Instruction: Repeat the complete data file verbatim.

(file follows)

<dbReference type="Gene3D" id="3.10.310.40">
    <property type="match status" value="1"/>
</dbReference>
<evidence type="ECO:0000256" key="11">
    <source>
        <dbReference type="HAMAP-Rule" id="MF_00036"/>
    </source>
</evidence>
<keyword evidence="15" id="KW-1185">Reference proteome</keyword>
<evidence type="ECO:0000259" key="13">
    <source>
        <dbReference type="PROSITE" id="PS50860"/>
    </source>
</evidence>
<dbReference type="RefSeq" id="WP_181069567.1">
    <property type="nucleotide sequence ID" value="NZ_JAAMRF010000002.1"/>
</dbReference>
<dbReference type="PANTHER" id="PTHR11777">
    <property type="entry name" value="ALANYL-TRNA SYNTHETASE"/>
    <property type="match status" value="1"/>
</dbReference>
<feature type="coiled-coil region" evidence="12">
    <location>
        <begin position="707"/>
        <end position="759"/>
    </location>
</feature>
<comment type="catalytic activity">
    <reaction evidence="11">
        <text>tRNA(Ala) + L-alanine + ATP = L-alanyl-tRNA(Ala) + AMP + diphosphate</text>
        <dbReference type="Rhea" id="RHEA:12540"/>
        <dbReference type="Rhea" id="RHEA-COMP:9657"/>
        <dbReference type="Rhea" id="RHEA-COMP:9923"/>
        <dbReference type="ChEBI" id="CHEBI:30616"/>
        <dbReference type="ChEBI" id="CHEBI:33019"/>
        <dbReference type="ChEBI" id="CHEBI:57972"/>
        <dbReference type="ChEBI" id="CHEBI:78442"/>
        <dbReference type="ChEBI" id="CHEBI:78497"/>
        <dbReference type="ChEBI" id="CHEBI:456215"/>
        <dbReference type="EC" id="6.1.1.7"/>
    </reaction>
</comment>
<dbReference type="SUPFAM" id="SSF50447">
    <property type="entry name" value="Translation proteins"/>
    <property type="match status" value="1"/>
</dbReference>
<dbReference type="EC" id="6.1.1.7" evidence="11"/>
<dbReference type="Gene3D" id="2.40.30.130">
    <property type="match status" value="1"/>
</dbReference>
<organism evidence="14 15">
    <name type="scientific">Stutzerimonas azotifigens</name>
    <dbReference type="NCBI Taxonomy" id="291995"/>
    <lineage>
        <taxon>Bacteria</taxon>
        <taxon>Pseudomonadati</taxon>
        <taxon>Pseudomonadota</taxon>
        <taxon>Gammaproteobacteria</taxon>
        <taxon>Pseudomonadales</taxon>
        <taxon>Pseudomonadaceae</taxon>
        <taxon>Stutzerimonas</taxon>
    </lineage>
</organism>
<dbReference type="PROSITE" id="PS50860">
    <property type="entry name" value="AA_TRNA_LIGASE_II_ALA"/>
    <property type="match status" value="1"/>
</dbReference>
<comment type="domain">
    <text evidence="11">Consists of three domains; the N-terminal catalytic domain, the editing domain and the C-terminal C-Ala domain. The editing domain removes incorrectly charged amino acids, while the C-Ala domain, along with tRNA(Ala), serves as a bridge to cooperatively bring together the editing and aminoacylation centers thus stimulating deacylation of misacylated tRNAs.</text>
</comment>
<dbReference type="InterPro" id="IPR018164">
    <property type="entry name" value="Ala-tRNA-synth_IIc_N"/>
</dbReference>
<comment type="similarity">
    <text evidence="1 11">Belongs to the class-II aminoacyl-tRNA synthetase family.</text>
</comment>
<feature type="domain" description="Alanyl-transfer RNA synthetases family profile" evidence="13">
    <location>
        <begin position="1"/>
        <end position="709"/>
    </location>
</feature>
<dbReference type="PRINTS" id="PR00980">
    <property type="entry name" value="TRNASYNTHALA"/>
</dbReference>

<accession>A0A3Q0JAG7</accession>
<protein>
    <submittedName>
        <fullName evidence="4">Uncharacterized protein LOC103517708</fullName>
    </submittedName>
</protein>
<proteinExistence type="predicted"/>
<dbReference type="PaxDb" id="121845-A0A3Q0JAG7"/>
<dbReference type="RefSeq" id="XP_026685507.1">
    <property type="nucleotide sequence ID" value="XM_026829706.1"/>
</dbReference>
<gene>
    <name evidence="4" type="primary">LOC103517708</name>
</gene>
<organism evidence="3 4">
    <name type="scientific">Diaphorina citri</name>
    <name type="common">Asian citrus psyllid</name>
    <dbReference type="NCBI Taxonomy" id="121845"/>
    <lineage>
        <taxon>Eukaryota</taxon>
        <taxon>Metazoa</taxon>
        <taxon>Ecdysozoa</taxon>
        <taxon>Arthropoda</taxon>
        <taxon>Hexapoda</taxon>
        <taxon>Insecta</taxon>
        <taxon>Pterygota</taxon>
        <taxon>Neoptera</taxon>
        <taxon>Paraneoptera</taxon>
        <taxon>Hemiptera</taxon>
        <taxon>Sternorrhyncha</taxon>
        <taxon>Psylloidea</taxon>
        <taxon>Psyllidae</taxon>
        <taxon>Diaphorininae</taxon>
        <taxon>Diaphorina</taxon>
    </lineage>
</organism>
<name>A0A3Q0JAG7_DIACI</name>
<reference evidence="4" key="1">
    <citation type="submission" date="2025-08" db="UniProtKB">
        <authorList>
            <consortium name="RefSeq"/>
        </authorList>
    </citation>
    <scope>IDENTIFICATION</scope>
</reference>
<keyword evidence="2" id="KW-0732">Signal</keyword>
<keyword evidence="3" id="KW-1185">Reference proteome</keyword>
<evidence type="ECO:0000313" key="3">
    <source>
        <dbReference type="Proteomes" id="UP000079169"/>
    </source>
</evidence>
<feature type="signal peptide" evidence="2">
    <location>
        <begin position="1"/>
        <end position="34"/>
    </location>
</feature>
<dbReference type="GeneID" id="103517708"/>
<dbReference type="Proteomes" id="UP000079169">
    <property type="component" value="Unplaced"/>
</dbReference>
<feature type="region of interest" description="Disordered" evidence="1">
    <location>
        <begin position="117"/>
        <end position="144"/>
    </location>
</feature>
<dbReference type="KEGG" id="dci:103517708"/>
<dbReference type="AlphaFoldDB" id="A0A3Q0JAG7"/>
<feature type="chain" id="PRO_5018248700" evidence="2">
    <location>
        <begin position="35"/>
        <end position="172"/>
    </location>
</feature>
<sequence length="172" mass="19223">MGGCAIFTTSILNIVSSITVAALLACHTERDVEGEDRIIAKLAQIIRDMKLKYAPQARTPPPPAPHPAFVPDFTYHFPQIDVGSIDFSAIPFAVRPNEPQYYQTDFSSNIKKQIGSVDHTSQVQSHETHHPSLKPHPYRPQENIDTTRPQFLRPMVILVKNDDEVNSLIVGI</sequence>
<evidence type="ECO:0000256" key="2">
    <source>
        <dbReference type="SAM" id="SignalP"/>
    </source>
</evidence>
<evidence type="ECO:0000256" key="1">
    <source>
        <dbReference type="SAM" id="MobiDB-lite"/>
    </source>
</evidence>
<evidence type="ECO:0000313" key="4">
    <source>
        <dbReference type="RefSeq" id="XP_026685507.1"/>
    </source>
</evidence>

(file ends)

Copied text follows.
<dbReference type="Gene3D" id="3.10.310.40">
    <property type="match status" value="1"/>
</dbReference>
<evidence type="ECO:0000256" key="11">
    <source>
        <dbReference type="HAMAP-Rule" id="MF_00036"/>
    </source>
</evidence>
<keyword evidence="15" id="KW-1185">Reference proteome</keyword>
<evidence type="ECO:0000259" key="13">
    <source>
        <dbReference type="PROSITE" id="PS50860"/>
    </source>
</evidence>
<dbReference type="RefSeq" id="WP_181069567.1">
    <property type="nucleotide sequence ID" value="NZ_JAAMRF010000002.1"/>
</dbReference>
<dbReference type="PANTHER" id="PTHR11777">
    <property type="entry name" value="ALANYL-TRNA SYNTHETASE"/>
    <property type="match status" value="1"/>
</dbReference>
<feature type="coiled-coil region" evidence="12">
    <location>
        <begin position="707"/>
        <end position="759"/>
    </location>
</feature>
<comment type="catalytic activity">
    <reaction evidence="11">
        <text>tRNA(Ala) + L-alanine + ATP = L-alanyl-tRNA(Ala) + AMP + diphosphate</text>
        <dbReference type="Rhea" id="RHEA:12540"/>
        <dbReference type="Rhea" id="RHEA-COMP:9657"/>
        <dbReference type="Rhea" id="RHEA-COMP:9923"/>
        <dbReference type="ChEBI" id="CHEBI:30616"/>
        <dbReference type="ChEBI" id="CHEBI:33019"/>
        <dbReference type="ChEBI" id="CHEBI:57972"/>
        <dbReference type="ChEBI" id="CHEBI:78442"/>
        <dbReference type="ChEBI" id="CHEBI:78497"/>
        <dbReference type="ChEBI" id="CHEBI:456215"/>
        <dbReference type="EC" id="6.1.1.7"/>
    </reaction>
</comment>
<dbReference type="SUPFAM" id="SSF50447">
    <property type="entry name" value="Translation proteins"/>
    <property type="match status" value="1"/>
</dbReference>
<dbReference type="EC" id="6.1.1.7" evidence="11"/>
<dbReference type="Gene3D" id="2.40.30.130">
    <property type="match status" value="1"/>
</dbReference>
<organism evidence="14 15">
    <name type="scientific">Stutzerimonas azotifigens</name>
    <dbReference type="NCBI Taxonomy" id="291995"/>
    <lineage>
        <taxon>Bacteria</taxon>
        <taxon>Pseudomonadati</taxon>
        <taxon>Pseudomonadota</taxon>
        <taxon>Gammaproteobacteria</taxon>
        <taxon>Pseudomonadales</taxon>
        <taxon>Pseudomonadaceae</taxon>
        <taxon>Stutzerimonas</taxon>
    </lineage>
</organism>
<dbReference type="PROSITE" id="PS50860">
    <property type="entry name" value="AA_TRNA_LIGASE_II_ALA"/>
    <property type="match status" value="1"/>
</dbReference>
<comment type="domain">
    <text evidence="11">Consists of three domains; the N-terminal catalytic domain, the editing domain and the C-terminal C-Ala domain. The editing domain removes incorrectly charged amino acids, while the C-Ala domain, along with tRNA(Ala), serves as a bridge to cooperatively bring together the editing and aminoacylation centers thus stimulating deacylation of misacylated tRNAs.</text>
</comment>
<dbReference type="InterPro" id="IPR018164">
    <property type="entry name" value="Ala-tRNA-synth_IIc_N"/>
</dbReference>
<comment type="similarity">
    <text evidence="1 11">Belongs to the class-II aminoacyl-tRNA synthetase family.</text>
</comment>
<feature type="domain" description="Alanyl-transfer RNA synthetases family profile" evidence="13">
    <location>
        <begin position="1"/>
        <end position="709"/>
    </location>
</feature>
<dbReference type="PRINTS" id="PR00980">
    <property type="entry name" value="TRNASYNTHALA"/>
</dbReference>

<accession>A0A3Q0JAG7</accession>
<protein>
    <submittedName>
        <fullName evidence="4">Uncharacterized protein LOC103517708</fullName>
    </submittedName>
</protein>
<proteinExistence type="predicted"/>
<dbReference type="PaxDb" id="121845-A0A3Q0JAG7"/>
<dbReference type="RefSeq" id="XP_026685507.1">
    <property type="nucleotide sequence ID" value="XM_026829706.1"/>
</dbReference>
<gene>
    <name evidence="4" type="primary">LOC103517708</name>
</gene>
<organism evidence="3 4">
    <name type="scientific">Diaphorina citri</name>
    <name type="common">Asian citrus psyllid</name>
    <dbReference type="NCBI Taxonomy" id="121845"/>
    <lineage>
        <taxon>Eukaryota</taxon>
        <taxon>Metazoa</taxon>
        <taxon>Ecdysozoa</taxon>
        <taxon>Arthropoda</taxon>
        <taxon>Hexapoda</taxon>
        <taxon>Insecta</taxon>
        <taxon>Pterygota</taxon>
        <taxon>Neoptera</taxon>
        <taxon>Paraneoptera</taxon>
        <taxon>Hemiptera</taxon>
        <taxon>Sternorrhyncha</taxon>
        <taxon>Psylloidea</taxon>
        <taxon>Psyllidae</taxon>
        <taxon>Diaphorininae</taxon>
        <taxon>Diaphorina</taxon>
    </lineage>
</organism>
<name>A0A3Q0JAG7_DIACI</name>
<reference evidence="4" key="1">
    <citation type="submission" date="2025-08" db="UniProtKB">
        <authorList>
            <consortium name="RefSeq"/>
        </authorList>
    </citation>
    <scope>IDENTIFICATION</scope>
</reference>
<keyword evidence="2" id="KW-0732">Signal</keyword>
<keyword evidence="3" id="KW-1185">Reference proteome</keyword>
<evidence type="ECO:0000313" key="3">
    <source>
        <dbReference type="Proteomes" id="UP000079169"/>
    </source>
</evidence>
<feature type="signal peptide" evidence="2">
    <location>
        <begin position="1"/>
        <end position="34"/>
    </location>
</feature>
<dbReference type="GeneID" id="103517708"/>
<dbReference type="Proteomes" id="UP000079169">
    <property type="component" value="Unplaced"/>
</dbReference>
<feature type="region of interest" description="Disordered" evidence="1">
    <location>
        <begin position="117"/>
        <end position="144"/>
    </location>
</feature>
<dbReference type="KEGG" id="dci:103517708"/>
<dbReference type="AlphaFoldDB" id="A0A3Q0JAG7"/>
<feature type="chain" id="PRO_5018248700" evidence="2">
    <location>
        <begin position="35"/>
        <end position="172"/>
    </location>
</feature>
<sequence length="172" mass="19223">MGGCAIFTTSILNIVSSITVAALLACHTERDVEGEDRIIAKLAQIIRDMKLKYAPQARTPPPPAPHPAFVPDFTYHFPQIDVGSIDFSAIPFAVRPNEPQYYQTDFSSNIKKQIGSVDHTSQVQSHETHHPSLKPHPYRPQENIDTTRPQFLRPMVILVKNDDEVNSLIVGI</sequence>
<evidence type="ECO:0000256" key="2">
    <source>
        <dbReference type="SAM" id="SignalP"/>
    </source>
</evidence>
<evidence type="ECO:0000256" key="1">
    <source>
        <dbReference type="SAM" id="MobiDB-lite"/>
    </source>
</evidence>
<evidence type="ECO:0000313" key="4">
    <source>
        <dbReference type="RefSeq" id="XP_026685507.1"/>
    </source>
</evidence>